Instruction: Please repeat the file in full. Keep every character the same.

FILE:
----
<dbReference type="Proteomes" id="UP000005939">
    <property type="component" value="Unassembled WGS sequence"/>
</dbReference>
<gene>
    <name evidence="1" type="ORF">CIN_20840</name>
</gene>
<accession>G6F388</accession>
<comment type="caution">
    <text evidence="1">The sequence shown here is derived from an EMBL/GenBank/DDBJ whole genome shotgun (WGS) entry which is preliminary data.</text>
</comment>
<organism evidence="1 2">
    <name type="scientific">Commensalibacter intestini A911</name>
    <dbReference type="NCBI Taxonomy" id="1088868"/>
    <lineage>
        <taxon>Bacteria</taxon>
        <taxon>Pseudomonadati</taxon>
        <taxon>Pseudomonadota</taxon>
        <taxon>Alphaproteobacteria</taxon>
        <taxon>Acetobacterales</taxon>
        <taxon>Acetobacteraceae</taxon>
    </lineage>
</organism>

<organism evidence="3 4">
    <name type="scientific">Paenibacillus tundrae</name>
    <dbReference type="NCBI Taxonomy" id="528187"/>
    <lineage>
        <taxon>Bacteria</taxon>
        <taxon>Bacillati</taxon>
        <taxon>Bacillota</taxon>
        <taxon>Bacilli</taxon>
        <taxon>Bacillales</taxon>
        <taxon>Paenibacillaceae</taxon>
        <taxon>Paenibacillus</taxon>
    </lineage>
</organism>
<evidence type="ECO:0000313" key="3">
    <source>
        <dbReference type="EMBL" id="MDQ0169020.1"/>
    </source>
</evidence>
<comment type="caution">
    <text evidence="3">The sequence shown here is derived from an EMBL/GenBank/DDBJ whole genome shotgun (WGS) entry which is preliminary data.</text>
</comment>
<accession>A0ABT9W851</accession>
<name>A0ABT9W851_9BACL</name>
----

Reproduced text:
<dbReference type="Proteomes" id="UP000005939">
    <property type="component" value="Unassembled WGS sequence"/>
</dbReference>
<gene>
    <name evidence="1" type="ORF">CIN_20840</name>
</gene>
<accession>G6F388</accession>
<comment type="caution">
    <text evidence="1">The sequence shown here is derived from an EMBL/GenBank/DDBJ whole genome shotgun (WGS) entry which is preliminary data.</text>
</comment>
<organism evidence="1 2">
    <name type="scientific">Commensalibacter intestini A911</name>
    <dbReference type="NCBI Taxonomy" id="1088868"/>
    <lineage>
        <taxon>Bacteria</taxon>
        <taxon>Pseudomonadati</taxon>
        <taxon>Pseudomonadota</taxon>
        <taxon>Alphaproteobacteria</taxon>
        <taxon>Acetobacterales</taxon>
        <taxon>Acetobacteraceae</taxon>
    </lineage>
</organism>

<organism evidence="3 4">
    <name type="scientific">Paenibacillus tundrae</name>
    <dbReference type="NCBI Taxonomy" id="528187"/>
    <lineage>
        <taxon>Bacteria</taxon>
        <taxon>Bacillati</taxon>
        <taxon>Bacillota</taxon>
        <taxon>Bacilli</taxon>
        <taxon>Bacillales</taxon>
        <taxon>Paenibacillaceae</taxon>
        <taxon>Paenibacillus</taxon>
    </lineage>
</organism>
<evidence type="ECO:0000313" key="3">
    <source>
        <dbReference type="EMBL" id="MDQ0169020.1"/>
    </source>
</evidence>
<comment type="caution">
    <text evidence="3">The sequence shown here is derived from an EMBL/GenBank/DDBJ whole genome shotgun (WGS) entry which is preliminary data.</text>
</comment>
<accession>A0ABT9W851</accession>
<name>A0ABT9W851_9BACL</name>